"It's just the extent to which he has spent time in political hot spots, either in purple states that were hotly contested in last year's presidential election or attending events that are clearly aimed at appeasing and sort of engaging in the care and feeding of Trump's base," Nick Schwellenbach, a senior investigator at the Project on Government Oversight in Washington, told The National.

“It’s just been very unusual for a secretary of state to spend so much time on those kinds of things.”

Many of Mr Pompeo's speeches and trips, foreign and domestic, largely catered to conservative evangelical Christians in the US, an important Republican constituency that has largely lined up behind Mr Trump's "America First" rhetoric.

Religious freedom has been a bipartisan staple of US human rights advocacy across several administrations.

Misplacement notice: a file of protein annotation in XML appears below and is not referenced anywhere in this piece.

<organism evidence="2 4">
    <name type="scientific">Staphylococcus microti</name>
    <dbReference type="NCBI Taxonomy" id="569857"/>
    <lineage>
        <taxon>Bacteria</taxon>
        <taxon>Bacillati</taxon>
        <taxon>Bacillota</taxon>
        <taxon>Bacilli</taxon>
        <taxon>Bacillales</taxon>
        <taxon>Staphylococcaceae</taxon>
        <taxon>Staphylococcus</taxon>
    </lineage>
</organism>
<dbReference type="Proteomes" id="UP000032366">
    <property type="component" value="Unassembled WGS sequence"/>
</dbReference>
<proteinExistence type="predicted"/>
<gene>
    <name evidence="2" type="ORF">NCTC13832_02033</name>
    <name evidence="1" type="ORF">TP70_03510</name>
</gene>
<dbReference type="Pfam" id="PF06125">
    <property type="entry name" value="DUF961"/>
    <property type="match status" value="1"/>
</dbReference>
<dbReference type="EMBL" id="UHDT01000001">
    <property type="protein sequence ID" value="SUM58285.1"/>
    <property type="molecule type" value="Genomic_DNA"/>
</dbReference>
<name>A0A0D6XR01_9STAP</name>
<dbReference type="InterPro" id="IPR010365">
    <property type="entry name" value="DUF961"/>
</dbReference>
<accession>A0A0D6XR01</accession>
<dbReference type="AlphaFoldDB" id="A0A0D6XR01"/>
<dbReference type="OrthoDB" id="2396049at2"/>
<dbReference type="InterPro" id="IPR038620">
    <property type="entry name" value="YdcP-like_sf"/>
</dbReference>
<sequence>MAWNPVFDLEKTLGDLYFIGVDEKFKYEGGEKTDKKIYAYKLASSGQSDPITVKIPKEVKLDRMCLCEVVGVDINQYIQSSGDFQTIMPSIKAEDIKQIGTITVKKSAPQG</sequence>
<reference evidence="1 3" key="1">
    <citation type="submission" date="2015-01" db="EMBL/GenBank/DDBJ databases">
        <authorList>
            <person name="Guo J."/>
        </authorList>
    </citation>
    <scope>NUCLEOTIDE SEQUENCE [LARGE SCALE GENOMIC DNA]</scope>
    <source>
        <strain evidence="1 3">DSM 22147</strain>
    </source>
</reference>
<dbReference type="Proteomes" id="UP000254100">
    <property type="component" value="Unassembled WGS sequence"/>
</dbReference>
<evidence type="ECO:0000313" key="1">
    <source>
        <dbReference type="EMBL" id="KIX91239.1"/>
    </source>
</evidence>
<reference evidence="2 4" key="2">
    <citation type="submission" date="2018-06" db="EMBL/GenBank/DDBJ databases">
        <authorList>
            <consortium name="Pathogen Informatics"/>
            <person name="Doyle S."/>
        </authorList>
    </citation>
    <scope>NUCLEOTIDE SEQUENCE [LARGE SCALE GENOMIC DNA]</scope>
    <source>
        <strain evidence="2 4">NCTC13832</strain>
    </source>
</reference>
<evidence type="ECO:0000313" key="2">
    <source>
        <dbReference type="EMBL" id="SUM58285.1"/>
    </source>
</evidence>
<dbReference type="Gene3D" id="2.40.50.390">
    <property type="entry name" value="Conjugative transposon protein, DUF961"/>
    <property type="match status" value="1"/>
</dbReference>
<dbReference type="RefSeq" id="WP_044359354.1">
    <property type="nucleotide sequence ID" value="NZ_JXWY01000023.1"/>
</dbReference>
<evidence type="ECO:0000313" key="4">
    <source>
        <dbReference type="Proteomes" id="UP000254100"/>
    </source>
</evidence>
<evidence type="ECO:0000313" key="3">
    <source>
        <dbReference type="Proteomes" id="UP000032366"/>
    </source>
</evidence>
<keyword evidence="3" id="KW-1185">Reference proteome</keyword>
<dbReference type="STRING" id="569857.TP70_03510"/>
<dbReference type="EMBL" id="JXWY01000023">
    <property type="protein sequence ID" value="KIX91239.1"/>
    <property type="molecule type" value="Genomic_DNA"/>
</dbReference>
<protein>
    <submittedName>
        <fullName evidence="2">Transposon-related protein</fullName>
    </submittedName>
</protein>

But Mr Pompeo established a State Department commission that sought to elevate religion and private property rights, each a cause celebre for American conservatives, as top priorities when formulating public policies.

When unveiling a draft report released by his Commission on Unalienable Rights in July, Mr Pompeo said: “Many are worth defending in light of our founding; others aren’t.”

The draft report lists Protestant Christianity, the civic republican ideal and classical liberalism as the three factors forming “the distinctive American rights tradition".

Accordingly, Mr Pompeo eagerly highlighted religious freedom in the Middle East and advocated for Christian minorities throughout the region.

While on a regional trip in November, Mr Pompeo snubbed government officials while passing through Turkey and instead met leaders from the country's Christian minority.